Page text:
If you think you can or think you can’t, you’re probably right (Henry Ford)

One of the frustrating things I find in teaching martial arts is when a new student repeatedly says “I can’t” before they have tried something or even after they have tried it. “I can’t” is not an acceptable phrase in YAKMA classes and students are told not to use it.

If anyone else said to a student “You can’t do this” I’m pretty sure they would feel insulted and yet they happily say it about themselves. This negative attitude serves no useful purpose whatsoever, it simply reinforces the belief that the students can’t do a particular exercise.

If any of my students are struggling with a technique, I ask them to replace “I can’t” with “I am currently experiencing difficulties with this particular move”, they are often amused by this phrase and are happy to use it.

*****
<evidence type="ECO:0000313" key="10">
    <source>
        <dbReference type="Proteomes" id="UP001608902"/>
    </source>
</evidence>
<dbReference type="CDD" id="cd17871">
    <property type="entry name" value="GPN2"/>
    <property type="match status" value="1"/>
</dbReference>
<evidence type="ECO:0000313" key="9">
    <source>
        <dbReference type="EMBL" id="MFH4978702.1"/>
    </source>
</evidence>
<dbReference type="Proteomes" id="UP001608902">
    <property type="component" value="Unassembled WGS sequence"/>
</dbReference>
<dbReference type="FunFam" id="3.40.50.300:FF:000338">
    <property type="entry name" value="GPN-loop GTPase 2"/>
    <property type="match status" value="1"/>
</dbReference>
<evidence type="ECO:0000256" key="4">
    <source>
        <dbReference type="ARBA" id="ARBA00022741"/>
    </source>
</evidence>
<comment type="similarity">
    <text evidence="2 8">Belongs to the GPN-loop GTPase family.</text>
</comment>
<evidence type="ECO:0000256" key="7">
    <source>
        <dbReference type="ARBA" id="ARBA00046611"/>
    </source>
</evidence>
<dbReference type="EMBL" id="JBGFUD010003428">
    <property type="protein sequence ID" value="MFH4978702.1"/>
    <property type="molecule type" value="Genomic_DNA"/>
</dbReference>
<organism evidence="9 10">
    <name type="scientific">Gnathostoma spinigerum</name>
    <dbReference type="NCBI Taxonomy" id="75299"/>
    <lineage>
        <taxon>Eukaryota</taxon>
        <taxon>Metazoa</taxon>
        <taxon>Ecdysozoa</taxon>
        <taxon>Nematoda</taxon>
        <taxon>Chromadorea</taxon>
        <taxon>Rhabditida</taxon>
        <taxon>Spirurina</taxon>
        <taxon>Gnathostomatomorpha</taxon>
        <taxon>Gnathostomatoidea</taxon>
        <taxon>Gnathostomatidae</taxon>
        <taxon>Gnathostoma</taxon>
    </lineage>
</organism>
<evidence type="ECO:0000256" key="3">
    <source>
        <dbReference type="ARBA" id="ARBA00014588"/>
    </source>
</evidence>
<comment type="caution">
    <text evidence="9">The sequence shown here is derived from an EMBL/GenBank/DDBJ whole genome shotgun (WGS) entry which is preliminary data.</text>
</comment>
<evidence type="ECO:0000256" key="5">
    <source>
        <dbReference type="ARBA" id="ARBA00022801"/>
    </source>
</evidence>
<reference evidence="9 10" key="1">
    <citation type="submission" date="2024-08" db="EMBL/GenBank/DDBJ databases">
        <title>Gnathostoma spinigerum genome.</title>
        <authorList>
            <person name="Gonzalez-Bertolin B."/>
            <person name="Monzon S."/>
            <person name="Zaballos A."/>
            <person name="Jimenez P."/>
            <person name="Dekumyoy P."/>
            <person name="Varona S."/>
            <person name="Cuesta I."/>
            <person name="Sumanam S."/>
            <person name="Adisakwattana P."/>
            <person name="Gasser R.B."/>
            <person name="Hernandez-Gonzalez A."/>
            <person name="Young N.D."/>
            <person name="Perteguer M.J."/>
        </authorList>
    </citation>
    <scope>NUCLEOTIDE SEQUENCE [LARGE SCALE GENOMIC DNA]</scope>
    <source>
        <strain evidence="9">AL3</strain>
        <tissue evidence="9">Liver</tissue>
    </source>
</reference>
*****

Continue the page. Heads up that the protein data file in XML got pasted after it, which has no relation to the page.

“I can’t” is the easiest option, if you assume you can’t do a thing then all you have to do is leave it and do something that is easy. But this overlooks one of, if not the major advantage of martial arts.

Often when starting martial arts students find difficulty with certain aspects, sometimes they appear almost impossible and sometimes very scary. If you apply yourself correctly you will find that the “impossible” becomes achievable and eventually even easy. By repeatedly, successfully overcoming obstacles in our training we eventually learn not to assume we can’t do things. We gain confidence in our ability to achieve difficult objectives.

So how do we adopt a more positive attitude to training and ultimately to everything we do in or outside the dojang?

  1. Look around and ask yourself if other students can perform a technique, why can’t you? Look at what you are doing differently to them.
  2. Remind yourself that you are here to learn, if you could competently perform all the moves already why would you be in the class?